The Black Lives Matter riots in Kenosha, Wisconsin erupted because race has become the driving force in our nation. If the headline states, "White Officer Shoots Black Man," that seems to be all it takes to spark the rage bubbling just below the surface before we even look at the facts.
Framing an incident based on skin color has become the new normal. But a new picture has emerged as "woke" whites now threaten and shake their fist at other whites in the name of "social justice" demanding they bow to their "white privilege" and the Black man.
As a Black woman who lived through the Jim Crow Laws, I experienced racism firsthand. Yet I rose above the injustice to become the first Black school psychologist in Charlottesville, Virginia. That opportunity is available to all willing to work for it in America.
However, what I see happening with the riots and violence mirrors the same injustice I experienced during those early years. Only the perpetrators now are not the Ku Klux Klan but go by the name Black Lives Matter. They both operate out of prejudice of skin color and murderous rage, and it is frightening to watch.
The newest of these incidents occurred this past weekend after 17-year-old Kyle Rittenhouse killed two white men at the Black Lives Matter riots in a frightening exchange of violence.
The biggest question is why was a 17-year old carrying a rifle? Did Rittenhouse have a constitutional right to be in Wisconsin? He was violating a curfew. But so were numerous other protesters—including the two men he shot.
Why was Kyle Rittenhouse even there? Was he looking for trouble?
Moments before the incident, Rittenhouse was interviewed and asked that very question. He was standing in front of a business that had been set on fire the previous night. It was part of the reason he was there. "People are getting injured, and our job is to protect this business. Part of my job is also to help people. If somebody is hurt, I'm running into harm's way. That's why I have my rifle; I have to protect myself, obviously."
Rittenhouse was carrying an AR-15 as well as a medical kit when danger and volatility exploded. Just minutes after the interview, Rittenhouse shot and killed protester Joseph Rosenbaum, followed by Anthony Huber. A news report by The Guardian stated, "The two men [were] shot dead when white armed extremists disrupted a Black Lives Matter protest, and at least one agitator opened fire on a group of protesters in Kenosha." It paints a picture with Rittenhouse labeled as the "aggressor."
According to Wisconsin law, the initial aggressor of a situation can only use deadly force if they believe all effort to avoid great bodily harm has been exhausted. Phone video of the two shootings first shows Rosenbaum chasing and throwing an object at Rittenhouse as he runs away. Moments later, an eyewitness saw Rosenbaum corner Rittenhouse and grab for his gun. That's when Rittenhouse shot him. When the mob sees Rosenbaum is down, they can be heard yelling, "Get him!" Rittenhouse can be seen again running away from with the angry mob, mostly white, in pursuit.
Facts change the situation, don't they? The video tells the story, not the headlines. The protesters were clearly the aggressors as Kyle tried to evade their attack.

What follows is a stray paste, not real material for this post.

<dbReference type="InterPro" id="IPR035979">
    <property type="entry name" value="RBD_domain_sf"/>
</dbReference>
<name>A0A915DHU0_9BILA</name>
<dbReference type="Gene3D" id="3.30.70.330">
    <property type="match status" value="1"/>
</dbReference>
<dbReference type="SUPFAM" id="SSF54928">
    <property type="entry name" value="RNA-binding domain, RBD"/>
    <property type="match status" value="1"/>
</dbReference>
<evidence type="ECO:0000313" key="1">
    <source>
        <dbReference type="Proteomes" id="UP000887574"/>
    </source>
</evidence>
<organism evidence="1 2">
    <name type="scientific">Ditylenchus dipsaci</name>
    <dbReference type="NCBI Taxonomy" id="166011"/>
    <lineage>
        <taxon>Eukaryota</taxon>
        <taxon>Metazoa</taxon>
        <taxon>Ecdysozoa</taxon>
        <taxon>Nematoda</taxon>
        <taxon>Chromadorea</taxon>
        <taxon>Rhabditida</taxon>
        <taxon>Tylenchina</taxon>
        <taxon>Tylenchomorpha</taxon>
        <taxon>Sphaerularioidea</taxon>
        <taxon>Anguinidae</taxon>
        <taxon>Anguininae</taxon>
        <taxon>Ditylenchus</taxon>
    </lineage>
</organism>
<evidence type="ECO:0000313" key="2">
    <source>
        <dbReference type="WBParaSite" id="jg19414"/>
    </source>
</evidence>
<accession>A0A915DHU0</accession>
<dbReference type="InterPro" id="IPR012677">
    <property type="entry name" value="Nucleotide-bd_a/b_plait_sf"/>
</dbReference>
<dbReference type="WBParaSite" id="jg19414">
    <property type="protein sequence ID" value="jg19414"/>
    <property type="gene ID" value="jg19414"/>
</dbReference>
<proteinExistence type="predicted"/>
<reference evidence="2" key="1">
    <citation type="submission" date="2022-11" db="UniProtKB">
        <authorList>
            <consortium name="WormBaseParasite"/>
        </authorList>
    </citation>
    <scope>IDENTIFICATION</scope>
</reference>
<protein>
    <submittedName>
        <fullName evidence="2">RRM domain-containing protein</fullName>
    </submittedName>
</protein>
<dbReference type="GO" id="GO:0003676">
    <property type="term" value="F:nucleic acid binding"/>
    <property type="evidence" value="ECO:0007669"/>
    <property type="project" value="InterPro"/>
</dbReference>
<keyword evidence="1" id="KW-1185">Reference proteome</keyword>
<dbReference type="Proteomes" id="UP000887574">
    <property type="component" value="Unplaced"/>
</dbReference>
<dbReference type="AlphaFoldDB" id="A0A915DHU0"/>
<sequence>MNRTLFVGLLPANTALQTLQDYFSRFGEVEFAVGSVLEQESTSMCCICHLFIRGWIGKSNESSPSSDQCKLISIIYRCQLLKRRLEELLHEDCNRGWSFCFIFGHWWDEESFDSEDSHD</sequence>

As a result of what unfolded, Rittenhouse is facing a misdemeanor charge for possession of a dangerous weapon by a minor. More seriously, he is also facing felony charges, including first-degree intentional homicide, first-degree reckless homicide and one count of attempted homicide.
As a professional clinical therapist and director at a licensed psychiatric hospital, I have seen this same emotionalism become the driving force that pushes people to react versus respond rationally.
In the video, the emotionalism of the mob is the immediate disparity of force pursuing Rittenhouse. Emotionalism causes us to jump to conclusions prematurely. Yet facts matter.
Emotionalism is defined as "a tendency to display or respond with undue emotion; especially morbid emotion."
A "morbid expression of emotion" is when people are unaware of the abnormality of their expressed emotions even though it is apparent to observers. We see this manifestation in the rioters who set businesses on fire, physically beat others who disagree with them and in the case of Rittenhouse, reacted in rage as they yelled, "Let's get him," even though they probably didn't know what happened.
I pray none of us ever finds ourselves in that situation, but what if we did and were pursued by a mob? Was Rittenhouse unreasonable in exercising his right of self-defense? Was his use of deadly force justified? Will he be convicted and serve time for murder?
The jury is still out. But may justice prevail.
"Lord, I pray that the ugly racial division that has been stirred in our land would be healed. I pray that we would love our neighbor as ourselves, not based on skin color, but based on the heart. Lord, help us to see others as You see them. Help us not to jump to conclusions or judge others but to pray first and weigh the facts. Lord, we ask for an outpouring of Your Spirit to change hearts and bring revival to America."
(reprinted by permission from Intercessors for America, ifapray.org)
Janice L. Ponds grew up in the South during the 1960s and 1970s. She experienced racism firsthand yet rose above the injustice to become the first Black school psychologist. Her training and experience as a psychiatric counselor, clinical director, teacher and substance abuse treatment program director have given her insight into practical ways to effectively help individuals from all walks of life. She is the author of The Scapegoat: Finding the Truth Beyond Political Affiliations. For additional information, go to: janiceponds.com.
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